For Jenn Wong, the key to customer centricity in 2022 starts with the pillar of any good relationship: communication.
As the co-founder of Brooklyn, NY-based Gone to the Dogs —a social enterprise partnering with women artisans and makers globally and locally to bring handmade ethical pet goods to market — Wong knows there’s no point in trying to surprise and delight customers if you can’t even provide them with your product. Supply chain issues are just one of the ongoing obstacles that could continue to affect the quality of customer experience (CX) brands offer this year.
“Let customers know that there are delays due to shipping and production. Businesses should be prepared to help customers with other options as gifts. It is also essential to keep customers updated in every way possible whether it be via website, social media, or in person.”
This may sound like common sense, but with the Omicron variant of COVID-19 bringing back restrictions or even lockdowns in some areas again, brands are being particularly mindful of getting the CX basics right.
At Toronto-based SEO firm Rank Secure, for example, CEO Baruch Labunski said his approach to customer centricity in 2022 is to pay more attention to learning what really matters to prospective customers.
“These are folks in my pipeline, so they have absolutely no reason to pull punches,” he said. “I want to know what services matter most to them, what will turn them off, and what value-added options will make them loyal customers for life.”
Labunski said his plan to reach these prospective clients is via his CRM software, in the form of brief questions, including some open-ended ones that invite free discussion. Another simple tactic is following up with existing customers to check to make sure Rank Secure is meeting all their existing needs.
“Whether it’s a quick email or Skype call after a project is finished or simply a routine check-in, I want to know if there’s more I can do to help them grow their businesses,” he said.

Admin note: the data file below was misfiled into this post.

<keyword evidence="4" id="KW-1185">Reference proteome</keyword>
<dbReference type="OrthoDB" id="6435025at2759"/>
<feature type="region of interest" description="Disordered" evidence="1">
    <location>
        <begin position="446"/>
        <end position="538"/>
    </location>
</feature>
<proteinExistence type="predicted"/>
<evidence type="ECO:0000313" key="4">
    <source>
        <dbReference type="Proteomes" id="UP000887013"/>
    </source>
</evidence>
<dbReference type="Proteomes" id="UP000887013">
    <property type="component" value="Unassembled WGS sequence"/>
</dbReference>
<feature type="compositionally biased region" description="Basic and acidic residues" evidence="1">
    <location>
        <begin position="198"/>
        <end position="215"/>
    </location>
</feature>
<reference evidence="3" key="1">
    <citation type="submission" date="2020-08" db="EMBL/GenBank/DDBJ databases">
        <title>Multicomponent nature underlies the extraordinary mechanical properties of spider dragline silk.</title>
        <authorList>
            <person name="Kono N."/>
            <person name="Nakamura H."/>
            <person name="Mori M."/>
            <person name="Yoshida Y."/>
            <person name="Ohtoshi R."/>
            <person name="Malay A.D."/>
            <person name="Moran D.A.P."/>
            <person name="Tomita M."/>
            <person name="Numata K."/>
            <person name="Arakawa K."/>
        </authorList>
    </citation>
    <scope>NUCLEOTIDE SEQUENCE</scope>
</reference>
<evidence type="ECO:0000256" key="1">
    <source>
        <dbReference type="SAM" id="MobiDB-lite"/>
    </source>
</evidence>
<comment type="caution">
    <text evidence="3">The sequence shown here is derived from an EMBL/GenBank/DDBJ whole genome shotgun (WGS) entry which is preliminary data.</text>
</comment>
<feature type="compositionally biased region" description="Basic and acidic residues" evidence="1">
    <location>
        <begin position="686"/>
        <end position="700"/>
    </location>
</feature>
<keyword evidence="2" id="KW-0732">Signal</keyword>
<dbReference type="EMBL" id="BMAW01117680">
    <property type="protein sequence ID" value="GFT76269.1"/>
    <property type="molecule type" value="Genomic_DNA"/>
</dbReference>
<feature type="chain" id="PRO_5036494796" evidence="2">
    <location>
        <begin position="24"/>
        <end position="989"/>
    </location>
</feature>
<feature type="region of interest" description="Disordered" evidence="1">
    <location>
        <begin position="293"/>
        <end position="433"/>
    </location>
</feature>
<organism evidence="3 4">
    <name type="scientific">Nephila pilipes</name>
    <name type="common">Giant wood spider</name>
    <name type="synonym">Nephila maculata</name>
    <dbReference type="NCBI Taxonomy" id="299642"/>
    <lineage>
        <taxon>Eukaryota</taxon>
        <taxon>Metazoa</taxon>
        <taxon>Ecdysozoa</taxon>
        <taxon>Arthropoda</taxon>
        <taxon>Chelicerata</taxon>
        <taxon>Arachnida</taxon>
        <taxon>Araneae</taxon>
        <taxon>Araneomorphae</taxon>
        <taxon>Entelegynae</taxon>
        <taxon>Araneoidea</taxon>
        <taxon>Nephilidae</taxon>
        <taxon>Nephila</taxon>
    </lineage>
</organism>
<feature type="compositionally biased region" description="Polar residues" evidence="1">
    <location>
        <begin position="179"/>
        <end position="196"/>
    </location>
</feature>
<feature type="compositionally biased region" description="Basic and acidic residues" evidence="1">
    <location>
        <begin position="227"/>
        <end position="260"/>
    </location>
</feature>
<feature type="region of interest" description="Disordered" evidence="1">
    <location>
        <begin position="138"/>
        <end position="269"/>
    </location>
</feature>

Where loyalty is headed in 2020
David Slavick, co-founder and partner at Ascendant Loyalty, agreed that customer centricity is all about becoming more knowledgeable about who you’re serving through data. However he pointed out that many customers are showing increased sensitivity around how their information is used. As a result, they want companies to prove that they are leveraging insight to deliver outstanding service, relevant product recommendations and a strong price/value equation, he said.
“A key investment trend continues to be advanced predictive analytics founded on both zero-party and first party data, which is essential to help optimize margin on goods sold,” Slavick said. “(We’re going to see deeper investment in price optimization tools, supply chain and logistics planning capabilities, especially in the retail/specialty retail space.”
Jay Myers, vice-president of Growth and co-founder of Bold Commerce, predicted loyalty programs will become a thing of the past, giving away instead to models based on the Amazons and Costcos of the world.
“People crave membership and community; it’s human nature. What’s not human nature is to crave being in a loyalty program,” he said. “Brands will embrace the membership model and add value to their existing programs through benefits, such as exclusive access to products, content, offline events, free shipping, partner discounts, and other forms of entertainment and convenience.”
And unlike loyalty programs that customers are hesitant to join, these membership programs will be so compelling that customers will actually be willing to pay to join, Myers added.
Customers might not only gravitate to memberships but actively participate on “boards of consumers” that provide insight that informs CX from the outset, said Rob Holland, CEO of agile research provider Feedback Loop. This will help them avoid mistakes and even controversies that lead to financial challenges.